Ralf Rangnick rumours have steadily been gaining pace towards the end of last week. He’s the football hipster’s choice who masterminded the fairy-tale rise of TSG 1899 Hoffenheim from the third tier of German football to seventh in the Bundesliga. So what should Sunderland fans make of 'the German Wenger' being linked to the current managerial position at the Stadium of Light?
The long standing favourite for the job, Gus Poyet is under the microscope. Samantha, editor for Vital Brighton, gives us her verdict on Brighton & Hove Albion’s former boss, starting with her opinion around his mysterious departure.
We were lucky enough to get a few moments with Republik of Mancunia writer Nashat Hassan (@nashat_hassan) – so we fired him a few questions. He talks Sunderland, Paolo Di Canio, United, Moyes and today’s game.
So who should get the Sunderland job? Well, it might not be our decision, but we fancied getting the opinions of those who know the top candidates a little better. Each man will be rated on their tactics, man management, youth management, discipline and if they would be a good fit for us to give an overall score. First, we get a bit of help from ESPN blogger James Whittaker to give us his verdict on former Stoke City boss Tony Pulis – being a Stoke fan, he’s got plenty to say!
Perhaps it’s time to alleviate ourselves from the thought-shackling managerial mess and think a little bit about football, for a bit anyway. Kevin Ball takes charge of what is likely to be his last match as caretaker manager with the next permanent boss set to be announced next week, apparently. So what exactly does a managerless team with one point on the board, the worst defensive record who find themselves rooted to the bottom of the table need next? A visit from the champions of course!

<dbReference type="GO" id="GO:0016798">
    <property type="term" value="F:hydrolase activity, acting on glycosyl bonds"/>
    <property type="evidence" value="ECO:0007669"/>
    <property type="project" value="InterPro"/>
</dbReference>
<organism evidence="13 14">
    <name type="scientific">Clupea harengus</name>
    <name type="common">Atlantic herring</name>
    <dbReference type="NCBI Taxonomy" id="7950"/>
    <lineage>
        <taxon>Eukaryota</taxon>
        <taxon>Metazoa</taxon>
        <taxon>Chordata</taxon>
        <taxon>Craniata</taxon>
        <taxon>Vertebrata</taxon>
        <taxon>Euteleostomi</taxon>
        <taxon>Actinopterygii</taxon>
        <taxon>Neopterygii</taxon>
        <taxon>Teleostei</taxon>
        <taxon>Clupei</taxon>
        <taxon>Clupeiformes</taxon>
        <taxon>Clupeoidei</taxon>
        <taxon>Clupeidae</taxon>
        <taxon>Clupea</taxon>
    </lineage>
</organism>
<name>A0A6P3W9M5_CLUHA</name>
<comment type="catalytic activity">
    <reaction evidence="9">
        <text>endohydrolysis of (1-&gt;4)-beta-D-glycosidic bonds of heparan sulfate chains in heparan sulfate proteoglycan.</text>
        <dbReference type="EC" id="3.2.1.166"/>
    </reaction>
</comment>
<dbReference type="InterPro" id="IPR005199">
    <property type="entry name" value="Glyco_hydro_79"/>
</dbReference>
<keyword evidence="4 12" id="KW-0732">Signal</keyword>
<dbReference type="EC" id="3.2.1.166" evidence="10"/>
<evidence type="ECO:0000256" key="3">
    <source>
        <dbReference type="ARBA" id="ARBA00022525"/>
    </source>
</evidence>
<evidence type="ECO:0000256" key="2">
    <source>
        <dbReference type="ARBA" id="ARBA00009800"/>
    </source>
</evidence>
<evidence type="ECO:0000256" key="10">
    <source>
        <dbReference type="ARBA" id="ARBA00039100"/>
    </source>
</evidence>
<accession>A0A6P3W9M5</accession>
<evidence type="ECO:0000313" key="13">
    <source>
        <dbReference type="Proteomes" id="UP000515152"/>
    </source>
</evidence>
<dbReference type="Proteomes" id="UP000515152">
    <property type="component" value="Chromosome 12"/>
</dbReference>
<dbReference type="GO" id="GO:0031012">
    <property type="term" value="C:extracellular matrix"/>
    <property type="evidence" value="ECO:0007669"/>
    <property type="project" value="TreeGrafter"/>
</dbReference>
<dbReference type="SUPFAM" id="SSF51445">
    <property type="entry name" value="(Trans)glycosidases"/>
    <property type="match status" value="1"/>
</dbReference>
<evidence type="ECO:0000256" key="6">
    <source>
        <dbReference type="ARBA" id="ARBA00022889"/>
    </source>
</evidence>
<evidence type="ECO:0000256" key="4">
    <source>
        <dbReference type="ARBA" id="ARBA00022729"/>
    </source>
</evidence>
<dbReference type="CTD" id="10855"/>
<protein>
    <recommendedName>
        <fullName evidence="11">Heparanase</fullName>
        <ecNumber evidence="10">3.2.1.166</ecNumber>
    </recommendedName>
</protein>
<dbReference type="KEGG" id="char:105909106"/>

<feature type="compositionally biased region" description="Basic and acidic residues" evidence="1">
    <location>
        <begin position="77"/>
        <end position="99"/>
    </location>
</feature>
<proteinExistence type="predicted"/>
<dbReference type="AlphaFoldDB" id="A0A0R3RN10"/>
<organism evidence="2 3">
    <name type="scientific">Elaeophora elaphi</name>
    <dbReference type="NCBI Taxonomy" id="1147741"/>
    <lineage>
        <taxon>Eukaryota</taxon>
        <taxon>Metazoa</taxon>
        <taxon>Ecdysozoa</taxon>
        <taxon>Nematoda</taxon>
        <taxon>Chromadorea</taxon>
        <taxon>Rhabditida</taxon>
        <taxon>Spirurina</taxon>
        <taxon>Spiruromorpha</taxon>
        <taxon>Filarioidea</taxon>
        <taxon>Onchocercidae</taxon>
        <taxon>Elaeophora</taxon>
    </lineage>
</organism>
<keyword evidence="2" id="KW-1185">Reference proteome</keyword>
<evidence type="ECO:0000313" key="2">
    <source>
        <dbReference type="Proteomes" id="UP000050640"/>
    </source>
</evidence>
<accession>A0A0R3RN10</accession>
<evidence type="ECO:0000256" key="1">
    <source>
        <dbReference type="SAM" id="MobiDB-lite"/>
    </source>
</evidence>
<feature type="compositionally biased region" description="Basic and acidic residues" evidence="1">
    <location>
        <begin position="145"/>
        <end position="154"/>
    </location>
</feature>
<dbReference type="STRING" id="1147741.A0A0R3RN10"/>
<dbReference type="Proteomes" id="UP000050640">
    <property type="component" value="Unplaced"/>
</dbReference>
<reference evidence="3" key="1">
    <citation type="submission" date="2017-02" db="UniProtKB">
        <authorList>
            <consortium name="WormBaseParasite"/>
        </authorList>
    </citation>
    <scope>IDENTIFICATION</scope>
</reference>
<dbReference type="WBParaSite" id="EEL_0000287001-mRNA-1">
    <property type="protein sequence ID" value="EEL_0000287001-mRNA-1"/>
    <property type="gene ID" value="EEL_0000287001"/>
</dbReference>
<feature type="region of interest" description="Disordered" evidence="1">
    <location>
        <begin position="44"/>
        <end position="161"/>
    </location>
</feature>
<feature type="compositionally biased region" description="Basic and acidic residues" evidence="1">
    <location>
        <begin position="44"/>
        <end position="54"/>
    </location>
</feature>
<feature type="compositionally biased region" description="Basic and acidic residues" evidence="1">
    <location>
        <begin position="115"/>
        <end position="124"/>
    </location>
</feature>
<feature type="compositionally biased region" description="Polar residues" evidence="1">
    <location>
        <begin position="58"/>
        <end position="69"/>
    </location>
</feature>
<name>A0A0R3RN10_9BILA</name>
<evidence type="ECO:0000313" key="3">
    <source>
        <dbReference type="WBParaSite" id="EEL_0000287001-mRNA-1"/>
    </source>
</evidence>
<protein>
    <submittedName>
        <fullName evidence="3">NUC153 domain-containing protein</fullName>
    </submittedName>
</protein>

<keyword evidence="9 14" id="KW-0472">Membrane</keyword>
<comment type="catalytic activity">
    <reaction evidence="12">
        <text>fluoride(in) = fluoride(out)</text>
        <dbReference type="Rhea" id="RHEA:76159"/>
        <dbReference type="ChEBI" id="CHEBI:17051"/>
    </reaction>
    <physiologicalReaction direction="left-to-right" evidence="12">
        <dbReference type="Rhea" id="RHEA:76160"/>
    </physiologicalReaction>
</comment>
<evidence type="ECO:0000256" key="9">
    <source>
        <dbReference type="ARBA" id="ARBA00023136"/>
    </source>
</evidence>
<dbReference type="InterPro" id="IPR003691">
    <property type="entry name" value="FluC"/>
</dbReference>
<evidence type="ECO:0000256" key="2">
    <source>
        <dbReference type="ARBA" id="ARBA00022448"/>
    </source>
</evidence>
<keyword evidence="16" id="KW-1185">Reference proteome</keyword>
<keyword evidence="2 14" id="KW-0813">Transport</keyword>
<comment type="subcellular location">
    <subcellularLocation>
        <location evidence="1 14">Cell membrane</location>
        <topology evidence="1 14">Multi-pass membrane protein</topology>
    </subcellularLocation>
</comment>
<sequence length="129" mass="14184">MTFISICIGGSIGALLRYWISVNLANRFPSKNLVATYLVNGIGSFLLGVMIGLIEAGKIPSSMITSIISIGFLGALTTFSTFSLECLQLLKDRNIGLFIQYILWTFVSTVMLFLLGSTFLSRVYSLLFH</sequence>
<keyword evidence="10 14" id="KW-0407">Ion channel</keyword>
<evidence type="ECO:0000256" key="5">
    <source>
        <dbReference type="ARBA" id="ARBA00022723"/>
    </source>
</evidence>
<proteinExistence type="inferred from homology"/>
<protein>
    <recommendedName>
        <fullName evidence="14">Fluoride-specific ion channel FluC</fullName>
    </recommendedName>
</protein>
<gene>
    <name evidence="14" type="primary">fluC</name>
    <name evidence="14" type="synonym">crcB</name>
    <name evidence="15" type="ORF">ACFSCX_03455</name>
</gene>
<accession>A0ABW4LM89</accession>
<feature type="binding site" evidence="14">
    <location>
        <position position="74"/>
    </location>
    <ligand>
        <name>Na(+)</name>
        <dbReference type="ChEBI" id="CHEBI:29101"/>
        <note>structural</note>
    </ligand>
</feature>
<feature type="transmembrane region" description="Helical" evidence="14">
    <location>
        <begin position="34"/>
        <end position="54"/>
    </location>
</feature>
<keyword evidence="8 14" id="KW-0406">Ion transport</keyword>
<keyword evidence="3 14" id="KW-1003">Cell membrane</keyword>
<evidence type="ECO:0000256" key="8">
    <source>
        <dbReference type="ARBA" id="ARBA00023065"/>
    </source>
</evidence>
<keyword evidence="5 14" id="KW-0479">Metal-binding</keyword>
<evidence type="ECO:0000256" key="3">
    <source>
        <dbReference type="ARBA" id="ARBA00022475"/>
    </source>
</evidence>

John O’Shea is a bit of an enigma for me. His pedigree is undeniable with nearly 400 appearances for the most successful side of this generation and no fewer than 10 major domestic and European winners’ medals. So why is it that, at least in my opinion, he just doesn’t cut it as a Sunderland captain?
Kevin Ball must be wondering why the gods seem to be working so much against him by setting such missions impossible. When he was appointed caretaker manager back in 2006, Sunderland's fate was all but sealed, having accumulated just 10 points from 28 games. In his current predicament, he was given the herculean task of inheriting another demoralised squad again on an interim basis with just one point from the first five matches.
It's hard to be confident going into this weekend's game against Liverpool, but the regime change and a more relaxed atmosphere around the Academy is surely a huge boost.Life under Paolo Di Canio doesn't seem to have suited our squad and if some of the stories I have heard about him are true I'm not surprised. Hopefully they enjoy life a bit more under Kevin Ball and we can start picking up points sooner rather than later. We are still bottom of the league, let’s not forget that!
It was fascinating to read that in the recent revolt, players reportedly had to go to Sunderland's chief executive Margaret Byrne and director of football Roberto De Fanti to air their grievances. Seems there was little choice.Previously they would have gone to Niall Quinn, when he was chairman or even in his temporary role of international development. Since his sad departure, the whole structure seems to be lacking in what the club is supposed to be about.
“I can let the team do the talking for me.” It is a quotation obvious never learnt by Paolo Di Canio or seemingly able to understand. It comes from one of the most unlikely football legends, whose name stands at the summit of managerial achievements in British football - a stunning array of 20 trophies in nine seasons, which will never be equalled. Despite this, he brought humility, not seen or ever likely to be seen any more, to the game.